Wall Street Journal normally publishes a special section on Mondays. The topics vary from mutual fund performance to small business to e-business.
Two weeks ago, they published a World Business special section [subscription needed] that focused on success stories from around the world. I always enjoy reading how people find success in the marketplace. Here are a few of companies that were highlighted:
- QB Net – Kuniyoshi Konishi exploited the decades-old tradition of one-hour barber shop visits. These visits included shampoos, hot towels, and shoulders rubs. A marketing survey showed that 30% of Japanese would welcome a quicker less costly route. His goal was to make the visit 10 minutes and cost abour 1000 yen (vs. the current price 3000 to 6000 yen). To make the 10 minute goal, Konishi had to make a lot of changes. First, there are no reservations taken. As a matter of fact, there are no phones installed in the shops. A machine at the entrance collects money and issues tickets to customers. To eliminate loose hair after the cut, a “air wash” system is used to vacuum the clients clean.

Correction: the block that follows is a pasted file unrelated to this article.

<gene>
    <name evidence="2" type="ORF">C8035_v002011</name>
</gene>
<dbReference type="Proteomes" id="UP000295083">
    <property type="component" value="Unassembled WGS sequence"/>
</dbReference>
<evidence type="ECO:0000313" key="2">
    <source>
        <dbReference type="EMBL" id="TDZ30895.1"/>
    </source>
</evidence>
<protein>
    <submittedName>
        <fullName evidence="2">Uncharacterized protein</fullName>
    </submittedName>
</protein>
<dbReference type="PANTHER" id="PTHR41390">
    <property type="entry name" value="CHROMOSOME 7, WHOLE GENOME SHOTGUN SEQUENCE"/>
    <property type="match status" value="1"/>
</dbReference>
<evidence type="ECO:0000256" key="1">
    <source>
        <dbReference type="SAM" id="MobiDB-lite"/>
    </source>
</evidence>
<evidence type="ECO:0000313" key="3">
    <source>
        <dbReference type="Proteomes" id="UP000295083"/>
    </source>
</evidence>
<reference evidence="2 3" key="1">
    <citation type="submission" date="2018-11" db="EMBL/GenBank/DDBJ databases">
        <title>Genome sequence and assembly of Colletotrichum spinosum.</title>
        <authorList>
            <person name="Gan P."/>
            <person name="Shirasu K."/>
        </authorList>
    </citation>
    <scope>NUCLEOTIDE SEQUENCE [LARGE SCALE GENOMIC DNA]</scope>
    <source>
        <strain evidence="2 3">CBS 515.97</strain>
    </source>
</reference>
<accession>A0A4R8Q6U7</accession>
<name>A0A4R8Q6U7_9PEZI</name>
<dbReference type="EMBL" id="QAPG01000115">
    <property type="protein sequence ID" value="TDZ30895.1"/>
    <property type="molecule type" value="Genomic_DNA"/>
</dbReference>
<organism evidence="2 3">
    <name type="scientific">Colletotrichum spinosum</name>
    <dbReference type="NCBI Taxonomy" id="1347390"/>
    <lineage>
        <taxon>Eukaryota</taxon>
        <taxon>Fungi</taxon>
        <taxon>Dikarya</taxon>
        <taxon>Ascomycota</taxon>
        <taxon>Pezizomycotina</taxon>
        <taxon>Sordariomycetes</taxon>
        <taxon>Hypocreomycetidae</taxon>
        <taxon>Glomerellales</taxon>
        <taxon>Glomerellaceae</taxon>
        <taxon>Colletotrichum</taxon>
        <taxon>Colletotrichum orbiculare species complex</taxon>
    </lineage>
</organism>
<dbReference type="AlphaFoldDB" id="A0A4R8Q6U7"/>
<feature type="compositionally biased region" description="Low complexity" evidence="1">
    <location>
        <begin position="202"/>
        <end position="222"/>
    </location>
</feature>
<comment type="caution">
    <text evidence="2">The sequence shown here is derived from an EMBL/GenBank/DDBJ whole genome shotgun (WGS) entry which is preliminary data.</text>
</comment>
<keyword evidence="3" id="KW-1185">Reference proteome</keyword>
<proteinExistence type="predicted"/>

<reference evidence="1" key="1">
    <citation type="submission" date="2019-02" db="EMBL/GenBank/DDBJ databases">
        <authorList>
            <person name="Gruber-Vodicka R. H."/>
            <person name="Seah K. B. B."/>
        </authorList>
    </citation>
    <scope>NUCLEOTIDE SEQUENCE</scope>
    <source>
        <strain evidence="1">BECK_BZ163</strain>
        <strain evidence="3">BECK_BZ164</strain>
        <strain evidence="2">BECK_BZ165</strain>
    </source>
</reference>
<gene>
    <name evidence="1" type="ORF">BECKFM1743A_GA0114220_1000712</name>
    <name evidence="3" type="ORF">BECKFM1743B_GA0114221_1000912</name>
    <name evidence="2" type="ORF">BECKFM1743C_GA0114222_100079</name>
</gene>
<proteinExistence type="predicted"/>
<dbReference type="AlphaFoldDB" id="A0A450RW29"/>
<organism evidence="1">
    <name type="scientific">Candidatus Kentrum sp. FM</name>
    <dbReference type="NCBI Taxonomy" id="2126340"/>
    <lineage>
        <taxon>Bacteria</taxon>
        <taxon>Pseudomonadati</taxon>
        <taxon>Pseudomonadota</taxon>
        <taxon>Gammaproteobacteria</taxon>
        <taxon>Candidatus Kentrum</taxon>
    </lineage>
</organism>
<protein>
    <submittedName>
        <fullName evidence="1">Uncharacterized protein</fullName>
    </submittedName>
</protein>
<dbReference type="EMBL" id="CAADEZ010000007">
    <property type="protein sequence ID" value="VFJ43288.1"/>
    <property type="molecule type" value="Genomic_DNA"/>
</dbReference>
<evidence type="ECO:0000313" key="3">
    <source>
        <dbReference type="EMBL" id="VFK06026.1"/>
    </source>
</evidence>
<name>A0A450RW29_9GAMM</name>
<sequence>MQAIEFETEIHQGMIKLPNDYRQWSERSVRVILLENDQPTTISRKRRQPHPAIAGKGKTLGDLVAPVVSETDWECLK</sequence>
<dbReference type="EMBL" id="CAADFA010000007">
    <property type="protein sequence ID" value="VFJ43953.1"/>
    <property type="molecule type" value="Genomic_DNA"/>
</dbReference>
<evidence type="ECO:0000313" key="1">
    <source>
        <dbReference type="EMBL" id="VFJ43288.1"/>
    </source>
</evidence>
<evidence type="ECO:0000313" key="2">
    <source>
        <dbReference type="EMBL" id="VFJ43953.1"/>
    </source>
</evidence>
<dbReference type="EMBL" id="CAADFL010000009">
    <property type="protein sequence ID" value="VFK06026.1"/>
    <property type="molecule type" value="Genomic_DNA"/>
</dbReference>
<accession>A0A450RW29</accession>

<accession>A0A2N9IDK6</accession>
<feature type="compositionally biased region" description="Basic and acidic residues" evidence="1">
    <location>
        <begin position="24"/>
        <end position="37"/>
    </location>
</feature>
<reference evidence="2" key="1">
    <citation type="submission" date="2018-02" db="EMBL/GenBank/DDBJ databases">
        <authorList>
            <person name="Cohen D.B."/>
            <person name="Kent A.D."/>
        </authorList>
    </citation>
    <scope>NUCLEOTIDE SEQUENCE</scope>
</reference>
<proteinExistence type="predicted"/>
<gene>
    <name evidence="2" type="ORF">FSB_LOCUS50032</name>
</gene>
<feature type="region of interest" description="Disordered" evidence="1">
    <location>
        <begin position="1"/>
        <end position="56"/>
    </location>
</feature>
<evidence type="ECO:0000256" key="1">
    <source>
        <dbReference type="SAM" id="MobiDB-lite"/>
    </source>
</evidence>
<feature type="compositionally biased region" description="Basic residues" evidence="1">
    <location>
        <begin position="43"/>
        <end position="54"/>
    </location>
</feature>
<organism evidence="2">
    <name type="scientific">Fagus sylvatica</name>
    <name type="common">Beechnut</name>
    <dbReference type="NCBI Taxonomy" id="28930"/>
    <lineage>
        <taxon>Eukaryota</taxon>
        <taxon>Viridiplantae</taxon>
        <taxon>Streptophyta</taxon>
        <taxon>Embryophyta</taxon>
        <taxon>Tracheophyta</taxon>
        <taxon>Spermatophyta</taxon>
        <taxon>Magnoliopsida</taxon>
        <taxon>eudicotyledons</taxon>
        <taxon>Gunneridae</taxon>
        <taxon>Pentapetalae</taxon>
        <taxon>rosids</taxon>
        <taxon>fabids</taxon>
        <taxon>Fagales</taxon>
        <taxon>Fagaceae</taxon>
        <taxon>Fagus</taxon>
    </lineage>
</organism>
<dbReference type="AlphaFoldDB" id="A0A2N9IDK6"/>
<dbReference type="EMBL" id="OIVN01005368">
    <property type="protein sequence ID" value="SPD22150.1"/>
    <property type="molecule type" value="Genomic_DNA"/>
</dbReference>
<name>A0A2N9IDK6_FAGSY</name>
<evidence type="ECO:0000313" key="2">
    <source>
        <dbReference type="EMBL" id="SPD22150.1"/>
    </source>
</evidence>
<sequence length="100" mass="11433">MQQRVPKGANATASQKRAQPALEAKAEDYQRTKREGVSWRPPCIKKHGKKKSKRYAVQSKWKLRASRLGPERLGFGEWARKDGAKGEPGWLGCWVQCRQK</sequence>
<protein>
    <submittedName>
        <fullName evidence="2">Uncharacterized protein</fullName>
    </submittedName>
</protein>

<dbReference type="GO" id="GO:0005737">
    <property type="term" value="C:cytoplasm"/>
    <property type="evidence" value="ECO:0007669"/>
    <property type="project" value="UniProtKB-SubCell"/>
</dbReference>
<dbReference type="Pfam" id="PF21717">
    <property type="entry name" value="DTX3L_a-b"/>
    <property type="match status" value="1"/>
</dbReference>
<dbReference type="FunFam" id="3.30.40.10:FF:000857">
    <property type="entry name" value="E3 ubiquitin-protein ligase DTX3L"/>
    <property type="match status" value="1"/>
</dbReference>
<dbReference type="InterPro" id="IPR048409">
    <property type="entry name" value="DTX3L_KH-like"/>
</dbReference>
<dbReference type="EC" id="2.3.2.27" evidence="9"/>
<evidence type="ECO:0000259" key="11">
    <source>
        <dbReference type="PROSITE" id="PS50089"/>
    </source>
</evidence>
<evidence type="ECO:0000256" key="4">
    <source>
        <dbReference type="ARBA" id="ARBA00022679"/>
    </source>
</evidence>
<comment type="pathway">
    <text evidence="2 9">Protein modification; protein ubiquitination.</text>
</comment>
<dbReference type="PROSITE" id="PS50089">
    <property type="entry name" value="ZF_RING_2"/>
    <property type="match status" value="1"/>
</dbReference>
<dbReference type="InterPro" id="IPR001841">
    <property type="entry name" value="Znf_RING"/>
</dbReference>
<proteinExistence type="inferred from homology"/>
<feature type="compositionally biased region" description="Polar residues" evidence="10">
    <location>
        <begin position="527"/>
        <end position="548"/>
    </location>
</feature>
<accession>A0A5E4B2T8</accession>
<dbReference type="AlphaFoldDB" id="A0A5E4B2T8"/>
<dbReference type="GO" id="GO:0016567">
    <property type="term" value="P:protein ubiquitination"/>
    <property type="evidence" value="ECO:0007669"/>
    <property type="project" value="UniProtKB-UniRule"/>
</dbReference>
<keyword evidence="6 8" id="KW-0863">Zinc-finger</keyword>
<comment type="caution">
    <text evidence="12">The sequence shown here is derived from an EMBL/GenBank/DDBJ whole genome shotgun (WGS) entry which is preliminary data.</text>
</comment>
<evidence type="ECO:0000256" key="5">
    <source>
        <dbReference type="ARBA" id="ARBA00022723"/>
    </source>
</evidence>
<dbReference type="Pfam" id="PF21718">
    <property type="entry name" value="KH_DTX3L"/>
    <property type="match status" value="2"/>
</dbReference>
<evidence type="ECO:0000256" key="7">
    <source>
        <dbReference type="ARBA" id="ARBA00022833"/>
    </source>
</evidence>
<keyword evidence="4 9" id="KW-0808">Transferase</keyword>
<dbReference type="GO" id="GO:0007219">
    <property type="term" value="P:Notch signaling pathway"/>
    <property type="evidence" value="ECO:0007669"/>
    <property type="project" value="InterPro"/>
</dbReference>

- KH Vatec – This Korean company has constantly changed the products it sells. They have taken advantage of the fact that they are very good at making miniature molds. This has led him from bicycles to radio dials to antenna brackets. Their biggest success came with an EMI shield for cellphones. KH Vatec’s manufacturing technique lowered the cost of sale by 40%. CEO Nam Kwang Hee fosters innovation and creativity by using bonuses, profit-sharing and stock options, unusual for Korean companies.
- Sohu.com – This Chinese dot-com shifted their entire business model from web-based offerings to cellphone-based offerings. Using SMS text messaging, they offer dating services and chat rooms. The cost is around a penny for each message sent. The low cost appeals to the Chinese market. The fact that 75% of urban dwellers own cellphones provides better distribution than using the computer-based web.